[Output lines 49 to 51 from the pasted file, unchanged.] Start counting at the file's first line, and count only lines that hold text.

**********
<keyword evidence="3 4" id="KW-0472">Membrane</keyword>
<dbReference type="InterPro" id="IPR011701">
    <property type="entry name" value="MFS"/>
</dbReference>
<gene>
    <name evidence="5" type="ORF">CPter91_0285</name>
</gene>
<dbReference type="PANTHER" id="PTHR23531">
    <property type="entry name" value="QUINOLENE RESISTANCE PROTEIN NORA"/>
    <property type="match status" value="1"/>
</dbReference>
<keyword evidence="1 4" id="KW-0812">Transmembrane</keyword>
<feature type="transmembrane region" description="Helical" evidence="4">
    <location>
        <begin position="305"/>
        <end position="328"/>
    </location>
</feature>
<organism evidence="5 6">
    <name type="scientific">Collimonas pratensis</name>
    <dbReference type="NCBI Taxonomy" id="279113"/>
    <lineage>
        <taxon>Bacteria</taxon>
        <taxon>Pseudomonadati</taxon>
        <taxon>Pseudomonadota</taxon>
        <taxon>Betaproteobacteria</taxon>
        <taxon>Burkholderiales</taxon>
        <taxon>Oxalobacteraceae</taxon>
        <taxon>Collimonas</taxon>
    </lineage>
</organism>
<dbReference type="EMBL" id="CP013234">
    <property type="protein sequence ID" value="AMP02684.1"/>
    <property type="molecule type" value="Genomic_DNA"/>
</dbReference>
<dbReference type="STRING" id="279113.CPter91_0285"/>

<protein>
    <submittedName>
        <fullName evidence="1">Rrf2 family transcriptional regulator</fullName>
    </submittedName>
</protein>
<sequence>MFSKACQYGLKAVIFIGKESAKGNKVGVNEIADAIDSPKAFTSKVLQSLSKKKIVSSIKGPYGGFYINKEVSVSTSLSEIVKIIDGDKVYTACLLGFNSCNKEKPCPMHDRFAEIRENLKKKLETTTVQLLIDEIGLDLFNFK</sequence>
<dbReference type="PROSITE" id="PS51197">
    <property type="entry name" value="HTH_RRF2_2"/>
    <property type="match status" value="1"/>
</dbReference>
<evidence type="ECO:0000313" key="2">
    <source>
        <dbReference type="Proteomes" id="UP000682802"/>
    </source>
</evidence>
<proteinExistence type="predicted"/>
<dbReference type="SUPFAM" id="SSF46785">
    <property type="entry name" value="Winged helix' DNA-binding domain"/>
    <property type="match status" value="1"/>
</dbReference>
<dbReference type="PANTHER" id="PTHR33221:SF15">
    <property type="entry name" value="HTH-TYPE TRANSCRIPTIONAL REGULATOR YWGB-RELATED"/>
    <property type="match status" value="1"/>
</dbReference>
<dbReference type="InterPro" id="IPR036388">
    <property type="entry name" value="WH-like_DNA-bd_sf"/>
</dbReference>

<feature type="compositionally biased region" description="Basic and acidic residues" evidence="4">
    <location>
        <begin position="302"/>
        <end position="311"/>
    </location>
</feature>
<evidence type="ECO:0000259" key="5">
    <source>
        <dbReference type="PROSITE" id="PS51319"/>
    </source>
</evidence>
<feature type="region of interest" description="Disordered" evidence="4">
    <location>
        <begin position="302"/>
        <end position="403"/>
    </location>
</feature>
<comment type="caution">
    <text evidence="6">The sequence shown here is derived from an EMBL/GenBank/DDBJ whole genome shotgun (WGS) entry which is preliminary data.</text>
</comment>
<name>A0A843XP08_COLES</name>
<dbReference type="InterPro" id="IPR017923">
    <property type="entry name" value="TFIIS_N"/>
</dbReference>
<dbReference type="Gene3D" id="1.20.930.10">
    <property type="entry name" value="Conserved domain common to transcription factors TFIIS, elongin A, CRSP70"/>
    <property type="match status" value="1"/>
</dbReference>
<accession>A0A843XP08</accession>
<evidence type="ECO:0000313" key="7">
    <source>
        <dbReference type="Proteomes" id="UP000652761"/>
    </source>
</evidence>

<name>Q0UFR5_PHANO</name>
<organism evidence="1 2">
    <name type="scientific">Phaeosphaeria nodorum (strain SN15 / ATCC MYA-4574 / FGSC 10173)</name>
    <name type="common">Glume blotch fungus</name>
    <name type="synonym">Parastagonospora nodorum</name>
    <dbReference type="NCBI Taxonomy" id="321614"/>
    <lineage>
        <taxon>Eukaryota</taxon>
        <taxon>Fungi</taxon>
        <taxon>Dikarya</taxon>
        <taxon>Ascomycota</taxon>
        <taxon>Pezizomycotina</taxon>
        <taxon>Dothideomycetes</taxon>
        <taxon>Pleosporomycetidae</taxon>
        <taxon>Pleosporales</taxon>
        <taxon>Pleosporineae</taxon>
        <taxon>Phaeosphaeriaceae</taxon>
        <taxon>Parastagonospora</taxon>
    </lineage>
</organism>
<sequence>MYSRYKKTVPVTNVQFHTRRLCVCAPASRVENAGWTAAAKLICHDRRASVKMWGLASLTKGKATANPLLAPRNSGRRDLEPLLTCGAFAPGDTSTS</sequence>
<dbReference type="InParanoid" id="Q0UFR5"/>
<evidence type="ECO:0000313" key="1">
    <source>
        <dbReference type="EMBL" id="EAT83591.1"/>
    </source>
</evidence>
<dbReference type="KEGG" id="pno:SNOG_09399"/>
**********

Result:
        <dbReference type="Proteomes" id="UP000682802"/>
    </source>
</evidence>